How Docker Makes Testing More Efficient
UPDATE: With January 1st, 2017 we rebranded our hosted CI Platform for Docker from “Jet” to what is now known as “Codeship Pro”. Please be aware that the name “Jet” is only being used four our local development CLI tool. The Jet CLI is used to locally debug and test builds for Codeship Pro, as well as to assist with several important tasks like encrypting secure credentials.
Testing your software is important. Automating your testing and having continuous integration for your project in place is a matter of best practice nowadays. Often it’s one of the first things a software team works on when starting a new project.
A good test suite allows you to push changes to your product in a safe way without breaking things for your customers. It also helps you validate the functionality of your features. But your test suite also needs a lot of time and maintenance. Many teams want to have good testing in place but don’t actually work on it.
There’s an argument that large test suites slow down your deployment, and running your test suite simply takes too long. However, we have quite a few services nowadays that help automate the running of your tests.
One of the main reasons my co-founders and I began working on Codeship was to remove the burden of running tests on your own machines. We also wanted to help you with automation, process control, and removing your development machine as a blocker to pushing changes. As a result, now we can offer you dedicated infrastructure that’s geared toward speed but still allows for flexibility. Most importantly, it doesn’t require the resources of your personal machine.
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Reasons why development teams skip tests[/caption]
You Should Really Test Your Software
Yes, we all have a lot to do, and writing/improving tests or refactoring your code might not really be on top of your high-priority tasks list. Taking care of your test suite may not feel like the most important thing to do just now -- you need to work on all these features that are on your team’s roadmap, and the deadlines are getting dangerously close. Rarely does it feel like testing needs your immediate attention.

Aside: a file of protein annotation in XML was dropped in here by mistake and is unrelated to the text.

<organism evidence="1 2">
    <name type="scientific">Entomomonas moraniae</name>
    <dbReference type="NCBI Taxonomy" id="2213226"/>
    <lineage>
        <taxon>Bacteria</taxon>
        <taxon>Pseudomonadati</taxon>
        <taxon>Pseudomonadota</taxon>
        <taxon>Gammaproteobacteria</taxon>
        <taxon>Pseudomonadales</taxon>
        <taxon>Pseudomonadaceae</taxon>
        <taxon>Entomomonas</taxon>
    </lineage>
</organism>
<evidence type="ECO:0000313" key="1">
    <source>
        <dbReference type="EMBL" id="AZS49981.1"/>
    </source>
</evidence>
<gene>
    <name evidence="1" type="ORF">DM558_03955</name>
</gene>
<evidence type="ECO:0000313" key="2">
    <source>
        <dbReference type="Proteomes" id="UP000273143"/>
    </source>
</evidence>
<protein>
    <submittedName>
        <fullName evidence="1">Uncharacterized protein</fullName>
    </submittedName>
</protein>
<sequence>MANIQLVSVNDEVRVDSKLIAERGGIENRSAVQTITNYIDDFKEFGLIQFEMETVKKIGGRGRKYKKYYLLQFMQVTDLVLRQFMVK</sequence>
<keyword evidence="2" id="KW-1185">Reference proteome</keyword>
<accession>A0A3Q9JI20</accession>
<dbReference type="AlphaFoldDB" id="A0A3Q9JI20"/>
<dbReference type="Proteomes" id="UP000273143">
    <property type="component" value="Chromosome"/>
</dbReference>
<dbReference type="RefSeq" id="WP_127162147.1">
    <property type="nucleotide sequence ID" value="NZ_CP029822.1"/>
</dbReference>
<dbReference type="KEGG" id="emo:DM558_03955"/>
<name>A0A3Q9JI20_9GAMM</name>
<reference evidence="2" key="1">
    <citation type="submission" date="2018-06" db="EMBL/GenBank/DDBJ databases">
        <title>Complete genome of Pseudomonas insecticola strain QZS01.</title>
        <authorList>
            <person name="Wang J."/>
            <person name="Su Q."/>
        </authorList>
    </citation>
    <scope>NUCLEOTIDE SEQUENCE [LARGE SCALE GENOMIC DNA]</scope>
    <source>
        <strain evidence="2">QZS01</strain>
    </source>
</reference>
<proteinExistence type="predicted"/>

But really, it should. Relying on continuous integration or continuous delivery without adequate test coverage is not a great idea. You’ve got to have a safety net in place that stops code-breaking changes to be pushed to your customers.
Continuous Integration and Delivery with Docker
Today, efficient software teams push code to production multiple times a day. But this only works with good processes in place. Pull requests, code reviews, and good test coverage are essential for enabling a fast pace and high output of new code. You can read more about this in my free eBook about “Efficiency in Development Workflows.”
Making sure that development and production environments are as similar to each other as possible can often feel like an overwhelming goal for software teams. Having the same conditions on your testing environment as on your production environment has been difficult to accomplish in the past.
Today, Docker allows you to run your tests in containers as well as isolate your tests in development and deployment. And together with our Codeship Jet CI Platform, you now have a simple way to make testing predictable across multiple platforms by achieving parity between your testing environment and production. This gives you the confidence that when something works on your machine it will also work for your customers.
As Codeship senior engineer Laura Frank and I demonstrated in this webinar, setting up testing with Docker is a big step toward improving your team’s efficiency and level of output. All software teams, no matter which team size or company size, will very likely benefit from having such a workflow in place.
While a lot of people view Docker containers as something similar to virtual machines, you really should think about them more as processes. This perspective suddenly opens up a lot more creative thought for how to use containers. When Jessie Frazelle spoke at DockerCon 2015, she showed several examples of “Container Hacks in Docker,” demonstrating just how creative you can get and how much you can push the boundaries with Docker containers.
Video Recording of our webinar about Running Tests With Docker
PS: If you are interested in the slides of this webinar presentation and more relevant material you can find it on our webinar page: Running Your Tests with Docker
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